Take a tour of our new recycling centre!

Naked Sprout founder Tom at our new recycling centre

Whenever we mention our recycled toilet rolls we get a lot of questions about where it comes from, and a few jokers asking if they’re made from used toilet paper. We would never! 

In fact, the innovations that go into our recycled toilet rolls are a major source of pride for us, and we’ve just expanded into a new recycling centre, so now our unbleached recycled rolls are more innovative than ever.

Fancy a tour of our new facility? Come on in!

A box of unbleached toilet rolls

What goes into a recycled roll?

Before we look at what goes into our rolls, let’s talk a bit about what doesn’t.

Traditionally, recycled toilet paper is made from recycled office paper - the white A4 sheets that businesses use for internal documents, reports, spreadsheets, and everything else that needs to be printed out. If you’ve worked in an office you’ll know these white sheets are typically shredded and put in the recycling bin when they’re no longer needed.

But with the rise in remote working since the pandemic, and more and more work taking place on screens, the mountains of paper that offices used to produce are looking more like mole hills. The shortage of waste office paper means toilet roll makers are having to look further afield to source the necessary amounts, even shipping office paper from abroad, and prices are rising.

And there’s another issue with printer paper that we wanted to avoid, the colour. What do you get when you take white paper that’s been printed with black ink, and mash it up with water? That’s right, a heap of unappealing grey pulp. People don’t want grey toilet rolls, so recycled toilet rolls are generally bleached toilet rolls. And if you know anything about Naked Sprout you know we don’t bleach any of our products. 

So when we came to make our own recycled rolls, we decided to try something different. Instead of office paper we’re using a source of material that is becoming more plentiful. Cardboard delivery boxes, like the type used by supermarkets and online deliveries, are getting a new lease of life as brown, unbleached, Naked Sprout toilet rolls. And with our new recycling centre, they’re getting their makeover in style.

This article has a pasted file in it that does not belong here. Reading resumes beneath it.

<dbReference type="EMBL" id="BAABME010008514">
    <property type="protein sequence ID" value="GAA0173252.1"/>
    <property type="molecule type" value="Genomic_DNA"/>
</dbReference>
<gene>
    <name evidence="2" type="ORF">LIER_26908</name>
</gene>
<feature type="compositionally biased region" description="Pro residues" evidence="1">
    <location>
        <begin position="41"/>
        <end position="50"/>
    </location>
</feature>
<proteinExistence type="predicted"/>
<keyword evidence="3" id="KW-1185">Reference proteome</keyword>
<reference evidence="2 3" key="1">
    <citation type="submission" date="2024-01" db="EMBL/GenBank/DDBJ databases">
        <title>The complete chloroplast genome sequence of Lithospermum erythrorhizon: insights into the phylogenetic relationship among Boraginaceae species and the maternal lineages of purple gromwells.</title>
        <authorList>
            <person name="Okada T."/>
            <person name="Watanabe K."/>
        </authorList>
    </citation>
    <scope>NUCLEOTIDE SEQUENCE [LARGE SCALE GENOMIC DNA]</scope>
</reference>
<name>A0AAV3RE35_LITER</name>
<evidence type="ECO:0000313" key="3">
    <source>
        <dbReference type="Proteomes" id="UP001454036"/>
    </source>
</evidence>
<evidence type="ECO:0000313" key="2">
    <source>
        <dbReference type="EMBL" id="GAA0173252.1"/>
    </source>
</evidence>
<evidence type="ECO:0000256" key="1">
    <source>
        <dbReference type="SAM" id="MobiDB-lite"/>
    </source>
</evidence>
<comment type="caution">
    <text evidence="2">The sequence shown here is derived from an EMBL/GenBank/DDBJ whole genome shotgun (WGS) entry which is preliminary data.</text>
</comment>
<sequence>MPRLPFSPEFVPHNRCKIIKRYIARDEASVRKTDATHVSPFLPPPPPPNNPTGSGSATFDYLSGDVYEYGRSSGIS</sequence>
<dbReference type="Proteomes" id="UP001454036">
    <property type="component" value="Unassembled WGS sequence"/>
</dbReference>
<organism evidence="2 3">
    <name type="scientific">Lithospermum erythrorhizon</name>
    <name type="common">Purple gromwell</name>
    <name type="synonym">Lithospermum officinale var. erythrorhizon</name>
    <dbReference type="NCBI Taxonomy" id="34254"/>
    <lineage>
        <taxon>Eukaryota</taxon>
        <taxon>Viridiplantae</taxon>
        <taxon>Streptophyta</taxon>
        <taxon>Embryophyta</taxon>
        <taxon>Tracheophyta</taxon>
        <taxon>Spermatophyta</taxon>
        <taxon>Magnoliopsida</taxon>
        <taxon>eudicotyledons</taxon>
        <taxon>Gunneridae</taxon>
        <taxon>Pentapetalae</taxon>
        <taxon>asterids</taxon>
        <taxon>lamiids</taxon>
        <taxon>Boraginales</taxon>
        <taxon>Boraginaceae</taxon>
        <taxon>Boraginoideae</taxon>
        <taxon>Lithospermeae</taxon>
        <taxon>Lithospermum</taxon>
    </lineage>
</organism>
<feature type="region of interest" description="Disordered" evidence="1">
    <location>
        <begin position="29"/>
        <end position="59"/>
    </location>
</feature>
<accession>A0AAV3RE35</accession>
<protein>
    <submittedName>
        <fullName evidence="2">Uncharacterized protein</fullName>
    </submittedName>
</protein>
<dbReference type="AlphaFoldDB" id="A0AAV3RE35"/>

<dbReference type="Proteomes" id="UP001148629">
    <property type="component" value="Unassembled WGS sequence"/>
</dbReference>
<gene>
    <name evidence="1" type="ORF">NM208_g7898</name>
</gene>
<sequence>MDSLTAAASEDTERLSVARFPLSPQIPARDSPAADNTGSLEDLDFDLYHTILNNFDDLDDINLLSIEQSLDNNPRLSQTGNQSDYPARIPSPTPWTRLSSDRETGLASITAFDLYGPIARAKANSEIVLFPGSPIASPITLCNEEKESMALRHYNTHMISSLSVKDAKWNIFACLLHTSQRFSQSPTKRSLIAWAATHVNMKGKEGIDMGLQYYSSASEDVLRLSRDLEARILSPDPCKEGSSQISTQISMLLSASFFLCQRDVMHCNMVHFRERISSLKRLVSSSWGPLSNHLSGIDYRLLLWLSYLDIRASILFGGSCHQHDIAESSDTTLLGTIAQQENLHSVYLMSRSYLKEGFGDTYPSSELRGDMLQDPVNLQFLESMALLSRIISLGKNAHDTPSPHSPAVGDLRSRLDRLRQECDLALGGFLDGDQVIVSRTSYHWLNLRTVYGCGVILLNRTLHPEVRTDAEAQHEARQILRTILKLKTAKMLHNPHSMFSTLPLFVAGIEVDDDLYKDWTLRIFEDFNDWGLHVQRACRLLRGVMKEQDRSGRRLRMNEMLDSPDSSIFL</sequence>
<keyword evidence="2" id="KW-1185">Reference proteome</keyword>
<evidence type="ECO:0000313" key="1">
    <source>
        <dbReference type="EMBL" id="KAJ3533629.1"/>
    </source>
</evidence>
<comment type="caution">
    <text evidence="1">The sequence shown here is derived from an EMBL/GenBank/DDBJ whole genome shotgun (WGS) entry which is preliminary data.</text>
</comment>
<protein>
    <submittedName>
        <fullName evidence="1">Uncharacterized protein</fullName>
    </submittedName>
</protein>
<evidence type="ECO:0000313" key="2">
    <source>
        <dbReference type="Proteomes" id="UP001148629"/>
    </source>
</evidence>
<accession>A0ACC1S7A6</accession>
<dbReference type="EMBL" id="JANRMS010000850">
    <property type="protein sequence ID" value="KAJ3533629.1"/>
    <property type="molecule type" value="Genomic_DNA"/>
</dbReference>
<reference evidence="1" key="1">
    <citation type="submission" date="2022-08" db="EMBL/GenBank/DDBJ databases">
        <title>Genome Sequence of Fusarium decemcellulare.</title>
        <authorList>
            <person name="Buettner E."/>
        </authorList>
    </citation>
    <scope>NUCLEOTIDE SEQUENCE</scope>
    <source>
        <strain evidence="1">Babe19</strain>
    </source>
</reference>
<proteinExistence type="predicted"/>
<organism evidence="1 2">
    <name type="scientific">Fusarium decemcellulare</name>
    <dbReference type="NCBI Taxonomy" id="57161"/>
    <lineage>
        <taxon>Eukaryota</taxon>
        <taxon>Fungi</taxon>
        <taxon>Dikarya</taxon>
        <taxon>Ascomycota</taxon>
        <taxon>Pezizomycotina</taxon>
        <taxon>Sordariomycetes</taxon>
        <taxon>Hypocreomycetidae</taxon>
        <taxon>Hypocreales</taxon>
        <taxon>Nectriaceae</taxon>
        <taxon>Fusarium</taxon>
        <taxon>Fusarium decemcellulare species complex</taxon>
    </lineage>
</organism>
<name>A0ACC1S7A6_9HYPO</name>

waste filtration at our recycling centre

Our recycling centre

The cardboard boxes and kraft paper that we use to make our rolls are collected from within 85km of our factory. The distance is significant because we include the emissions for this collection, like all of our other raw material transport, in our climate footprint.  

Once we have the cardboard we need to sort it, and this is where our new facility shines. Most recycling plants rely on manual sorting; people go through the pile of recyclables by hand to make sure there’s no non-paper elements like big bits of plastic or metal that can’t be turned into tissue. It’s a time consuming process and lots of waste is left behind. On average, plants relying on manual sorting can only recover about 50% of the materials sent to them. 

Our new recycling facility is a game-changer. The sorting system is fully automated and it’s one of the most efficient in the world. Waste travels along a system of conveyor belts that detect and automatically filter out anything we can’t use. Currently, it can recover 82% of the cardboard and paper that goes into it, and we are steadily working towards achieving 100% recovery

This remarkable efficiency means our plant can handle three times more recycling each month than our old facility. Plus, the new plant is solar-powered and uses electric cranes, so there’s no fossil fuels needed to power it. 

Naked Sprout founder Tom in front of stacks of cardboard bales

From cardboard boxes to toilet rolls

Once all the cardboard has been separated, it’s crushed and wrapped into large bales. The image above shows our founder Tom standing in front of a huge stack of these cardboard bales, ready to be transformed into your next roll of toilet paper! 

These bales are then transported to our nearby factory, where they’re pulped and filtered again, this time using flotation to make sure any tiny bits of glue or plastic are removed. Finally the pulp is given a really good clean before being pressed and dried into smooth, unbleached sheets. 

All that’s left is winding and chopping. The saws that chop down our toilet rolls, like the conveyor belts at our sorting facility, are powered by renewable  electricity. The energy that flows through our machines comes courtesy of wind turbines, hydro generators, and 8000 solar panels, all built on site. And the fuel in the furnace that provides our drying heat is local biomass

Naked Sprout factory with sheep in the foreground

What’s next?

At Naked Sprout we’re constantly advancing and improving our processes to make our lovely soft tissue products as sustainable as they can be. Our new recycling facility is another step in our journey. By taking local waste materials, and employing renewable energy and state-of-the-art sorting technology, we’re able to produce unbleached recycled toilet paper with a lower climate footprint

One man’s trash is another man’s toilet roll, after all! 

We’re not stopping here. Stay tuned for more behind-the-scenes looks at our processes and future innovations. If you have any questions about our new recycling facility or our recycling processes, we’d love to hear from you, just email hello@nakedsprout.uk.

Want to try these recycled wonders for yourself? 


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